Rabble Lit Issue 2/ A New Poetry

“The same people who are murdered slowly in the mechanized slaughterhouses of work are also arguing, singing, drinking, dancing, making love, holding the streets, picking up weapons and inventing a new poetry.” 

-Raoul Vaneigem


Charlottesville/ Alice Beecher

the woken memories of our grandfathers/ the hot south spinning into sap/ the taut cobweb of bracing knuckles/ a symbol like a broken limb/ the fear that repeats itself like water/ the fear that repeats itself like water

Project Semicolon/ Patrick J. Derilus

death need not know/ that i am aware that it/ follows my Black body–


New Cybernetics/ J.L. Bogenschneider

T-ness & R-ability are qualities ascribed to people but there’s no reason they can’t be applied to machines, T in particular «a kind of knowing» and it’s actually harder to trust people because they’re unpredictable…


Interview: Leesa Cross-Smith

A true Kentuckian, homemaker, Jesus-lover, and music enthusiast with impeccable taste, Leesa is somehow both a true “writer’s writer” and someone who knows how to be completely down-to-earth.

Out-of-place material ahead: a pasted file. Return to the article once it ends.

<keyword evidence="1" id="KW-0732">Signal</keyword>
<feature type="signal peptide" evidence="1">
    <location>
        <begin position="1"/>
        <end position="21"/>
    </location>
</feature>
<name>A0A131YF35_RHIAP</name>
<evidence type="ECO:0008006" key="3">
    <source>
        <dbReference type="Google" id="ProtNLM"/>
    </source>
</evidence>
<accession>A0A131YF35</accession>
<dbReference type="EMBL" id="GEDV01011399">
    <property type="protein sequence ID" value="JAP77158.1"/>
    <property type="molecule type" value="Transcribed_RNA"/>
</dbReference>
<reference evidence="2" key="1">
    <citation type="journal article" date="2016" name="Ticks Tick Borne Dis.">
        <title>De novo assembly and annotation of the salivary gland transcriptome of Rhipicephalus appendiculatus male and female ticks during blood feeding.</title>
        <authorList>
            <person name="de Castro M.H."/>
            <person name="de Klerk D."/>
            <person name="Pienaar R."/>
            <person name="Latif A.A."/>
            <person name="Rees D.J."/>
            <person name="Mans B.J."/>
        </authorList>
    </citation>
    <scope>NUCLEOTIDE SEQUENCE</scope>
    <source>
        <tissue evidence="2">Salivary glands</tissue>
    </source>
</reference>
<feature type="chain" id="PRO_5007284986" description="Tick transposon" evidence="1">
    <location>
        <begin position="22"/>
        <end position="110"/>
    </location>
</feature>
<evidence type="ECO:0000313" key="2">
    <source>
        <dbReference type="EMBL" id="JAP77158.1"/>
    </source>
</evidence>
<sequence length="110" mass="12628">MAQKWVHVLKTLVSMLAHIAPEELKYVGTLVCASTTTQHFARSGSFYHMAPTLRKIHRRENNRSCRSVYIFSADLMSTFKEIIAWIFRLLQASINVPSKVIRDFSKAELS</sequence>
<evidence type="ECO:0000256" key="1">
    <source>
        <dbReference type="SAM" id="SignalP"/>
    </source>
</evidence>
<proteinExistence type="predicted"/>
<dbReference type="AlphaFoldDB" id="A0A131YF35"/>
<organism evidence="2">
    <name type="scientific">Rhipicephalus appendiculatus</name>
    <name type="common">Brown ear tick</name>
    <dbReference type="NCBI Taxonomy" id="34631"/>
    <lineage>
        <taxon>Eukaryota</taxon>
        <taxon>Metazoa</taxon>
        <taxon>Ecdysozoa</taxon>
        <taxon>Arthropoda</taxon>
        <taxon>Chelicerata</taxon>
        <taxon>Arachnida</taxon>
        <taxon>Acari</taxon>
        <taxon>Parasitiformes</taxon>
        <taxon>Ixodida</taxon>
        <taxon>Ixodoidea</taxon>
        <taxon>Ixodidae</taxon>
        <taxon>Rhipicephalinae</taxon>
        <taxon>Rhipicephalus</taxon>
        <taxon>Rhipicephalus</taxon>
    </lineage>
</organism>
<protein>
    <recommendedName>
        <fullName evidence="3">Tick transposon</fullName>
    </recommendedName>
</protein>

Two Poems/ Luisa Black

Because they know the piety of/ What collects sound without addition or distortion/ And refracts light without absorption…


Resumé/ Sarah Pape

You told me years later that to smoke meth at work, you would lock yourself in the supply closet, stand on top of your cart with a plastic bag, breathe the toxic smoke into it and hold it directly to the air vent. It was one of many rituals you had perfected in hiding your world from me.


You Can’t Put That In There/ Erin Langley

When I was 37, my partner came into the room with a handful of sticks. He had pulled them out of the garbage disposal. “You can’t put that in there,” he said.